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NASHVILLE, TN (WSMV) -
Few topics are hotter in Nashville right now than mass transit, so even an announcement that the Nashville MTA was awarded a big federal grant to make bus travel quicker was met with protesters Friday.
The U.S. Department of Transportation announced a $10 million grant that will help MTA improve service on Murfreesboro Pike.
That's MTA's second-busiest route, with close to 900,000 trips over the past year.
"This is the beginning of a transformation of transit for our entire county and region, and we need that transformation because the world around us is changing," said Mayor Karl Dean.
The money will pay for a new Transit Signal Priority system, which will allow buses to communicate with traffic lights, guaranteeing they stay on schedule.
"That may not sound very innovative, but the effect is to reduce the travel times on that bus route by a fifth or more," said Federal Transit Administrator Peter Rogoff.
The grant also pays for upgraded pedestrian crosswalks, sidewalks, bus shelters and real-time signs, so passengers know when the next bus will arrive.
"I think it'll make it more efficient, more attractive and it will be something that will help anybody who's using transit in that corridor," Dean said.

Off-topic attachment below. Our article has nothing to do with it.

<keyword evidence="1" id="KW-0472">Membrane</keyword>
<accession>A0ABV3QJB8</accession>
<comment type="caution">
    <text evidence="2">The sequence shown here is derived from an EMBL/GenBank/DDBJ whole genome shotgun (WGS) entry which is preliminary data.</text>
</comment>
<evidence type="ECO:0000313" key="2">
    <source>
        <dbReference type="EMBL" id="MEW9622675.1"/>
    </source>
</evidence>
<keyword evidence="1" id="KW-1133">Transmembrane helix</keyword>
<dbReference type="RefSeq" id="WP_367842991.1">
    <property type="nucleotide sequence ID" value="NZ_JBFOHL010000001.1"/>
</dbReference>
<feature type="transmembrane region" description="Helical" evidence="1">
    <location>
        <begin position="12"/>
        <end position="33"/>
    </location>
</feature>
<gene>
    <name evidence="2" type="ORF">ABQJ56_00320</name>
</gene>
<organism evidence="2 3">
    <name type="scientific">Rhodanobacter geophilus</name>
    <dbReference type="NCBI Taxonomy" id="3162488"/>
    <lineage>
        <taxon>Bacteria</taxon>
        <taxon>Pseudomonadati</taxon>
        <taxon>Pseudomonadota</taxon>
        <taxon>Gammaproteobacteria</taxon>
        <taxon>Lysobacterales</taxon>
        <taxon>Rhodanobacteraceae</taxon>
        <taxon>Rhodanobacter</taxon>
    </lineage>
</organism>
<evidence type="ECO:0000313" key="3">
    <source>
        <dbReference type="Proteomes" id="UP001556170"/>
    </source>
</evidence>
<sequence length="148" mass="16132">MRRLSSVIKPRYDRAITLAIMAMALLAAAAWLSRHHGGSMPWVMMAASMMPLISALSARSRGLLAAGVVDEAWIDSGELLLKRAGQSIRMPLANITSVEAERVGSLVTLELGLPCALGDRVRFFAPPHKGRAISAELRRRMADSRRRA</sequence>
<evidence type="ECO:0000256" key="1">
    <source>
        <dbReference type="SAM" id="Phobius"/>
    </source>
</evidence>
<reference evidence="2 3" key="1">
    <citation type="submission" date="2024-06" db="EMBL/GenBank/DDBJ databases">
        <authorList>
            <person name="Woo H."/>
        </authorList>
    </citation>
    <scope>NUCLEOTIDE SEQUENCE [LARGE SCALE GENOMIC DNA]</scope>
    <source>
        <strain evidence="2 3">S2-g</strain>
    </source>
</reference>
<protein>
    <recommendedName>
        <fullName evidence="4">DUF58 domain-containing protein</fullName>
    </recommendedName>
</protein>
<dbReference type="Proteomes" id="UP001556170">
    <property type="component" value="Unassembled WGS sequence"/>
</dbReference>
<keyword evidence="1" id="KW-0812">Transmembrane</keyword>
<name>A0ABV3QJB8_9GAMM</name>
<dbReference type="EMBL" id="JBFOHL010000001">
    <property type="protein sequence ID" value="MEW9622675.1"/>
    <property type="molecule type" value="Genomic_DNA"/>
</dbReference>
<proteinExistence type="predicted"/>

The city will rely on similar technology for its AMP project, the bus rapid transit system planned to connect St. Thomas on the west side to Five Points on the east.
Those opposed to that proposed project tried to protest Friday's news conference, only to be warned by five police officers about trespassing on MTA property.
They held their signs, instead, on the nearby public sidewalk as the mayor defended the project and what he considers the bigger picture.
"As a city, I think it's key for us to keep moving forward and address the growing population and address the growing congestion on our roads, and we have to do that now," Dean said.
The new equipment on Murfreesboro Pike should be online in the coming months.
As for The Amp, the federal government should announce its decision later this fall.
If approved, construction would take about two years.
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